Additional Factors That May Apply to Your Situation
Here are a few more things to keep in mind. Rideshare companies are hoping people choose to call you instead of driving drunk. However, as an Uber or Lyft driver, you can still be impacted by drunk driving. Did your injuries arise from a drunk driver hitting your car? You may have a strong case for compensation.
Distracted driving is also a huge issue in California and across the nation. Some people just can’t keep their eyes on the road due to their smartphone, food, pet, music, passengers, or a million other distractions.
You may have also heard about a new trend in rideshare driving: driverless Ubers. Some of these vehicles have been involved in high-profile auto accidents and deaths right here in California. This is an evolving aspect of the law, so consult with an accident attorney if a driverless Uber or Lyft vehicle was involved in your injury.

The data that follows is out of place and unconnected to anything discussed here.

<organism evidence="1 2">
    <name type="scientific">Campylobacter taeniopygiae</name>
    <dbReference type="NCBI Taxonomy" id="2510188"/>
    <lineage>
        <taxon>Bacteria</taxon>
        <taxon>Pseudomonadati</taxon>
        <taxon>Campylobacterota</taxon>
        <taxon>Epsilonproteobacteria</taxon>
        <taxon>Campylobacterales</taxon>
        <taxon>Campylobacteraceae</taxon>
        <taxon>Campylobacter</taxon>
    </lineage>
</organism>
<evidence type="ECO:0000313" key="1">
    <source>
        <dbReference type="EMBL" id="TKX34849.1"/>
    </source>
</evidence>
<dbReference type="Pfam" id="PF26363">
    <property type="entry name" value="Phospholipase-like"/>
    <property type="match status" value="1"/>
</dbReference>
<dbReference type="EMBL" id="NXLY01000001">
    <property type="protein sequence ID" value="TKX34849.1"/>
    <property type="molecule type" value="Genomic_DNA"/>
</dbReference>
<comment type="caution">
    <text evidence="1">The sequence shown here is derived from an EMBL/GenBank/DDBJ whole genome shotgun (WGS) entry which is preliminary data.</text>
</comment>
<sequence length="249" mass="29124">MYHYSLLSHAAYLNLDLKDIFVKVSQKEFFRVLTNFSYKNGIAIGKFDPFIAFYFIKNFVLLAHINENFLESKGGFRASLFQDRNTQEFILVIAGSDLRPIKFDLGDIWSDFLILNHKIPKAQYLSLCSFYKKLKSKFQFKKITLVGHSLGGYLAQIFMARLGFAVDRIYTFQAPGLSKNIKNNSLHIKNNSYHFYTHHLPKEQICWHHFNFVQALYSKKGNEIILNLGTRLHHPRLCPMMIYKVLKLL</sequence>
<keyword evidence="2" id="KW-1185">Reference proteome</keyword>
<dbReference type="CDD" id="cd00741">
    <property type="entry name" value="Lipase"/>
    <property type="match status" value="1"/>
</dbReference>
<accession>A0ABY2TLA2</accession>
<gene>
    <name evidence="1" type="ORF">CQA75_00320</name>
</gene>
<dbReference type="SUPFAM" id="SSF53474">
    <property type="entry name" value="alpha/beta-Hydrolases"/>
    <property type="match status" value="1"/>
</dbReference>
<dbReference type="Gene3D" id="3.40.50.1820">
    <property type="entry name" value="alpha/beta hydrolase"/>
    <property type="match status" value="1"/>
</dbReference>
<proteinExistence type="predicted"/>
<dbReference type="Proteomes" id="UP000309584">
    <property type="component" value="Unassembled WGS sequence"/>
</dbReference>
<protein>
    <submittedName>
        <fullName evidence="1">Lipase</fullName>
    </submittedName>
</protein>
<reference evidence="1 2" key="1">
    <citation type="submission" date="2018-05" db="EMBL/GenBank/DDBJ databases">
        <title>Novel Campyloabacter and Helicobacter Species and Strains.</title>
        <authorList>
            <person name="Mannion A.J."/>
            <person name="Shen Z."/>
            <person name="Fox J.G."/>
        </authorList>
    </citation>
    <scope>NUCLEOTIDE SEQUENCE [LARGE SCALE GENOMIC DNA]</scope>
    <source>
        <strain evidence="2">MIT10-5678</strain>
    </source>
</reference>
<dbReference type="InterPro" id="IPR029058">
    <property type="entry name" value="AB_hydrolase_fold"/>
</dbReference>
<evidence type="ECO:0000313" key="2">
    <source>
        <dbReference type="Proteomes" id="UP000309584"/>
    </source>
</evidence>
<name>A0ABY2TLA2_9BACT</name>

Rideshare Drivers Can Obtain Fair Compensation
As an injured rideshare driver, it falls on your shoulders to collect and present evidence that persuades the insurance company to pay an amount that’s appropriate and adequate to compensate you for your losses. Accomplishing this – especially while recovering in a hospital – can be extremely challenging.
If you were injured in an Uber accident or Lyft accident, it’s worth requesting a no-obligation free consultation with an experienced rideshare accident lawyer. It’s the best way to start the road to recovery from your injuries and get you back on the road as a rideshare driver.
We Handle Your Personal Injury Claim So You Can Focus on Your Life
After an injury, contact the attorneys at Sally Morin Personal Injury Lawyers. We handle many areas of the law, including rideshare accidents. We believe you should be able to focus on recovering while we handle the legal details.
We truly care about the people of California. Contact us today for a free online case evaluation.